Azula's perfectly pointed nails dug into the flesh of Ursa's arm. Blood welled up, and Ursa flinched. Azula twisted herself until her mother's face was in range and spat, a globule of saliva landing on her mother's cheek. It rolled down like a tear.


"Let me go!" she howled, and as soon as Ursa's arms were no longer around her, she leapt to her feet, standing over her mother, unsteady but determined, and so angry. "Get out! get out, get out, get out!"

"As you wish, my love," Ursa told her as calmly and clearly as she could manage. As she spoke, she rose to her feet, back straight, and head high, to glide gracefully out of the room, moving as she had when she was Ozai's wife and a princess of the Fire Nation, and everything had to be perfect.

But as soon as the door to Azula's cabin was closed and locked behind her, she sagged against the wall. Wracking sobs reverberated through the woodwork. Everything in her longed to rush back inside and hold her daughter as she wept, to try to soothe dome of her pain. But Azula didn't want her, and everything she did only made it worse. Slumped against the wall, Ursa didn't bother to force her own tears back. She let them come. She let them pour down her face and coat her vision with a heavy film of salt and despair. She let them, as long as they were silent.

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The sun had only just begun to peek over the water when they dropped anchor, and the island was barely more than a shadow as they carried the Avatar into one of the rowboats. As soon as he was settled, Ursa found her daughter and seated herself in the boat her daughter had chosen.

"Get your own boat."

"There aren't enough boats for us each to have our own. You'll have to share with somebody. It might as well be me."

As the sailor who would row them to shore took his place at the oars, Azula shot her a sulky look.

"Tell me something, love," Ursa began, keeping her voice light. "What were you planning to do without me here?"

The oarsman tugged on the rope pulley, slowly lowering the boat in the water. Azula looked out over the water instead of answering.

"Were you planning to overpower our oarsman, steal the boat, and row back to the Fire Nation all by yourself?"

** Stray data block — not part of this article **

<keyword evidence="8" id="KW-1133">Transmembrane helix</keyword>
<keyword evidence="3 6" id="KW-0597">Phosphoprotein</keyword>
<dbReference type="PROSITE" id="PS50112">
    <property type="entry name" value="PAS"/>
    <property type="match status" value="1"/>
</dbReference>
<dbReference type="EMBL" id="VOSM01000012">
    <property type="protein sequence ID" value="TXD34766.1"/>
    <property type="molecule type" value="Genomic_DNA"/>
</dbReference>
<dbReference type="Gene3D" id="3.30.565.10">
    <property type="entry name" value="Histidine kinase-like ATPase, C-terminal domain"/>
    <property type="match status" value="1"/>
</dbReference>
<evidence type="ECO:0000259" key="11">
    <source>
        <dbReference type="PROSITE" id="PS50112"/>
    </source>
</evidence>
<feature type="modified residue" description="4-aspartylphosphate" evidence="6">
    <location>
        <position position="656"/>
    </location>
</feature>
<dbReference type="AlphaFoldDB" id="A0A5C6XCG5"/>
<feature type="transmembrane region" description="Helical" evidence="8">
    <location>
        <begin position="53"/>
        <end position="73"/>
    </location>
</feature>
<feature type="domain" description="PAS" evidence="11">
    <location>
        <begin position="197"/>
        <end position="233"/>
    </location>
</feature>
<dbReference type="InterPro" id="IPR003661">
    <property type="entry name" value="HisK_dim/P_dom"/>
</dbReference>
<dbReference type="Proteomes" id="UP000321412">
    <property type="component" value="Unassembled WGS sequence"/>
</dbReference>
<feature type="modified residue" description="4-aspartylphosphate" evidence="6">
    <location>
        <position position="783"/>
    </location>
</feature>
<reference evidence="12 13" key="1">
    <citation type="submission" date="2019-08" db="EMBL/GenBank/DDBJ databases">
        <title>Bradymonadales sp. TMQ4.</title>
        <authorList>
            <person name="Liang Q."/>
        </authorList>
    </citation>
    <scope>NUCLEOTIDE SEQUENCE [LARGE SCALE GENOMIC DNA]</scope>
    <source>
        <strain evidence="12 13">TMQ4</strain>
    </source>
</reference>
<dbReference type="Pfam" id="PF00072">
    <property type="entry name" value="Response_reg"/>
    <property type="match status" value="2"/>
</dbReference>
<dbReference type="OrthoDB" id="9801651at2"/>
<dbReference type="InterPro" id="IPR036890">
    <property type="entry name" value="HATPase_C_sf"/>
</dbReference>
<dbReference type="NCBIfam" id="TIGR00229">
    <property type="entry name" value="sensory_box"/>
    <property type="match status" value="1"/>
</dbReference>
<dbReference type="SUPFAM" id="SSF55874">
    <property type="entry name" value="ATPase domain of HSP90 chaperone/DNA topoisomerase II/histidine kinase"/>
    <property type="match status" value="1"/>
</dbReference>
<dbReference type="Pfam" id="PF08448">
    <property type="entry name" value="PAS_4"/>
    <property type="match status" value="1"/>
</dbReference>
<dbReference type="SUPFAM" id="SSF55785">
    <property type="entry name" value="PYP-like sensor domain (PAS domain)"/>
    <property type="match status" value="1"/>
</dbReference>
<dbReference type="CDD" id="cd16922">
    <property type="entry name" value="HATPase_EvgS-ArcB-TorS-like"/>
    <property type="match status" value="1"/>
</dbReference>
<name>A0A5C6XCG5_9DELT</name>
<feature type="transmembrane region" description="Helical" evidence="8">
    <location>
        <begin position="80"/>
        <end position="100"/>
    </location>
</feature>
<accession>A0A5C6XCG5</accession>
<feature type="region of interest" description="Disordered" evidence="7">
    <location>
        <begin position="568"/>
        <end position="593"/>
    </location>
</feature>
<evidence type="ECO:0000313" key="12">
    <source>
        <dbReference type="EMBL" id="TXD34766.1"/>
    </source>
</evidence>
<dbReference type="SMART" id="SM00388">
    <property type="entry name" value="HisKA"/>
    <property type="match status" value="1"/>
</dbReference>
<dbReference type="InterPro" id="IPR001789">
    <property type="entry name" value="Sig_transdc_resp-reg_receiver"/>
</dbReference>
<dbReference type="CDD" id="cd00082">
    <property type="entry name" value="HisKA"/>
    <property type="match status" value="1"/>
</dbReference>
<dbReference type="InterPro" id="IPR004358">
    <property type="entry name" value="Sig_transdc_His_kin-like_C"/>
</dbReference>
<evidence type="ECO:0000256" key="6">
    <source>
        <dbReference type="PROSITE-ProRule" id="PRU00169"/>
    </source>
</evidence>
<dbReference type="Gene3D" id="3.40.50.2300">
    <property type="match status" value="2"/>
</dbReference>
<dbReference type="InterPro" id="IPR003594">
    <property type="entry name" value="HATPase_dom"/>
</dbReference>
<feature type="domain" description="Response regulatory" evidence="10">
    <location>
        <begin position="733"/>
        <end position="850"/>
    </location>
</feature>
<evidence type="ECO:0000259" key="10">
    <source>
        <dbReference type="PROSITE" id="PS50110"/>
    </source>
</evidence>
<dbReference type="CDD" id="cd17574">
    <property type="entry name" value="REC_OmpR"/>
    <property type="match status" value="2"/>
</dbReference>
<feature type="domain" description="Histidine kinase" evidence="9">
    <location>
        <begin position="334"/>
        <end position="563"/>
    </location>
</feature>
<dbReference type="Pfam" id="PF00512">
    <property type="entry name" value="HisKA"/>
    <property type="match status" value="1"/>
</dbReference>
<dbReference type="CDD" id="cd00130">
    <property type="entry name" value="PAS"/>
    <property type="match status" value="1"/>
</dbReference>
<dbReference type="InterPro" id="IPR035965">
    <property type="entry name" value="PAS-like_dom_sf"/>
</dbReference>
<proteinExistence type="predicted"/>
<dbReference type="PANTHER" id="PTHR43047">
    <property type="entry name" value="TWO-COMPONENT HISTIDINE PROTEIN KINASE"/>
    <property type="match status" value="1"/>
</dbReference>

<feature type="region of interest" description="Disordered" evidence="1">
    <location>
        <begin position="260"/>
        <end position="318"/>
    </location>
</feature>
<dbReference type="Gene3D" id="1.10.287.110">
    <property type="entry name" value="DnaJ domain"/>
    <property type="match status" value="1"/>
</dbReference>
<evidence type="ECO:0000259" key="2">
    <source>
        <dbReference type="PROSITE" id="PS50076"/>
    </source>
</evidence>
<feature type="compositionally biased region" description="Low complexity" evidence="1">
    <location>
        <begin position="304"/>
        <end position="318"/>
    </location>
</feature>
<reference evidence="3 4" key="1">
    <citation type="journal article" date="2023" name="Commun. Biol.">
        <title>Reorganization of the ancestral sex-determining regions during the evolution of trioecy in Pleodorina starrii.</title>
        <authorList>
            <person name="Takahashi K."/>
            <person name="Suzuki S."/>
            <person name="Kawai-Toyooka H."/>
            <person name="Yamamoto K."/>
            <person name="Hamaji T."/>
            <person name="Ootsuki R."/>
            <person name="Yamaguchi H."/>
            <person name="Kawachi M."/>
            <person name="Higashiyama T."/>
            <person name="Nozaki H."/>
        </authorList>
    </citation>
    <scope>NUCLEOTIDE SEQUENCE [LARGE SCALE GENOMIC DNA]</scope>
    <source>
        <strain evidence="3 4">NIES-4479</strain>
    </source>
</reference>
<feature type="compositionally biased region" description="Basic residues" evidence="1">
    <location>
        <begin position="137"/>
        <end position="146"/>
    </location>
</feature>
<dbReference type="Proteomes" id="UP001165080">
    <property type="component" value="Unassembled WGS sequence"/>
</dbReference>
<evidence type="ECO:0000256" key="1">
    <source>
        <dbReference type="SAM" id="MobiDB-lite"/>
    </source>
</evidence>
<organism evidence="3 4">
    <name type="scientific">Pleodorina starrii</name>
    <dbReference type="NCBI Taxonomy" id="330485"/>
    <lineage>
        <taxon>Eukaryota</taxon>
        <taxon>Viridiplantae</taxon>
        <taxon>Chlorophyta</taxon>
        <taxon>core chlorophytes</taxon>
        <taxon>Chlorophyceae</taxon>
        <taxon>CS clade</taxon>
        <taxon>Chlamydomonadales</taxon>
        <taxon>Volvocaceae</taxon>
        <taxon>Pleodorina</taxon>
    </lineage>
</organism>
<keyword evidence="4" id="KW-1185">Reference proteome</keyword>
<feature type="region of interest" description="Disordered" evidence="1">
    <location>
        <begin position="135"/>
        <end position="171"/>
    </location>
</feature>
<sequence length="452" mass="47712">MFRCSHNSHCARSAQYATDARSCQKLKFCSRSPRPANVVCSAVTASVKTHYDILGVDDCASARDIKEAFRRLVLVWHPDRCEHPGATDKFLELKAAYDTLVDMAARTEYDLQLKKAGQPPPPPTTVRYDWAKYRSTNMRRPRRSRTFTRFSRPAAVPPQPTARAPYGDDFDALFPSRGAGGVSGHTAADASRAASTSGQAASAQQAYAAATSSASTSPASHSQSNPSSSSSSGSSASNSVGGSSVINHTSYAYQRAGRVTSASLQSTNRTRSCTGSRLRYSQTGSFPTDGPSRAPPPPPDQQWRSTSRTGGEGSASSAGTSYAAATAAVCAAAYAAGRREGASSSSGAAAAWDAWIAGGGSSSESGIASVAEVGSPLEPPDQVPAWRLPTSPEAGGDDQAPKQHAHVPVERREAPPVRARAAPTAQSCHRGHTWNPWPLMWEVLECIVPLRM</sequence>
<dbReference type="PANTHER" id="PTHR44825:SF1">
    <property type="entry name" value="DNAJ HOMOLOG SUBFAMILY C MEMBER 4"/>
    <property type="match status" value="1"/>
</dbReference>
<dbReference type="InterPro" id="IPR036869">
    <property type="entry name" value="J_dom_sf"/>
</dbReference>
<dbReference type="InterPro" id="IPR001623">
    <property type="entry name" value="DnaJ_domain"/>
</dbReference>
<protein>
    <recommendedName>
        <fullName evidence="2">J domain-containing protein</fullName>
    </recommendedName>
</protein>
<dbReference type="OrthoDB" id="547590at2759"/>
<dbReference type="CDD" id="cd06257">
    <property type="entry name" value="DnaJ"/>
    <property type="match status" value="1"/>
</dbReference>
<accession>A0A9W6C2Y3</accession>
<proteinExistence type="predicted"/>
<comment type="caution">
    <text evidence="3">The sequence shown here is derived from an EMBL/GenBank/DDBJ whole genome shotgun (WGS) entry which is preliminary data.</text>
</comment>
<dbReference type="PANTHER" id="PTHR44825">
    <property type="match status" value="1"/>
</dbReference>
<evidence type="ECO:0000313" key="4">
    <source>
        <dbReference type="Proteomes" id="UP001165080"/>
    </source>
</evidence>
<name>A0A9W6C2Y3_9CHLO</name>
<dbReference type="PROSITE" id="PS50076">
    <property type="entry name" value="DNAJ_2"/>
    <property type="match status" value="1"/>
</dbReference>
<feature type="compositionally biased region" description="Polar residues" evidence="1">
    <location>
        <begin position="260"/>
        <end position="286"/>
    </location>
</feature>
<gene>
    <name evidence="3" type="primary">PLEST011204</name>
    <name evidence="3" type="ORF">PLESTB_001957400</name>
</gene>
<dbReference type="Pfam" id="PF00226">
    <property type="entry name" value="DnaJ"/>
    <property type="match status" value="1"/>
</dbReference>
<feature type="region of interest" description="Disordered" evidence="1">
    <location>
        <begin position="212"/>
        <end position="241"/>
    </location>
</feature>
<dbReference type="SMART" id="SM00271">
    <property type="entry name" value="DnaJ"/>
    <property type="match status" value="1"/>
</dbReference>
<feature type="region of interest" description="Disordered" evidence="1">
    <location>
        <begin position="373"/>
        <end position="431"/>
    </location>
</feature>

"You don't think I could do it?" Azula challenged. "I could set you both on fire and have you dead, roasted, and in the water in minutes. There's nothing you could do to stop me."

"Uh, hey, do you think we could talk about something else?" the oarsman asked queasily. His hands, however, were sure as the boat touched down and settled into the water.

"You would have no provisions, and this little boat isn't made for open water," Ursa told her flatly. "You would be shipwrecked and starved to death long before you made it back home."

"Actually, it would be the thirst that would get you, not the starvation," the oarsman put in helpfully.

"I thought you wanted to talk about something else," Azula snapped.

"We are," he said with a grin. "It's your grisly death we're talking about now, not mine."

"I would prefer we didn't talk about anyone's grisly death," Ursa told them. "But Azula, love, part of growing up is learning your limits."

"You need to learn to stop underestimating me!"

"Your father has you convinced you're not allowed to have limits, Azula, but you have limits whether you're allowed to have them or not." When Azula looked away from her Ursa followed her eyes out over the water, back toward the Fire Nation, unseen over the horizon. "You might as well learn where they are."

"I'm sure you think you know all about my limits," Azula's voice was low and venomous.

"You know, my love, if you're perfect right now, what's going to happen when you grow up and change? Are you going to stop being perfect then? If you're perfect now, how can change do anything but give you flaws?" She put a hand on her daughter's arm. "Ozai has you all locked up inside the version of yourself that he thinks is most useful to him. He's never going to let you grow up and figure out who you really are."

Azula refused to even look at her.

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It was Zuko's turn to hold vigil over the Avatar, and he had brought in his swords and whetstone.

"What do you think the Avatar is going to think if he wakes up and the first thing he sees is you sitting there sharpening your swords?" Ursa asked wryly, bending down to set down two bowls of noodles and kiss her son on the cheek.

"I... didn't think about that."

"It never even crossed my mind that you had, Zuko love."

Zuko looked down helplessly at his swords. "I just don't want to leave it for later. What if something happens?"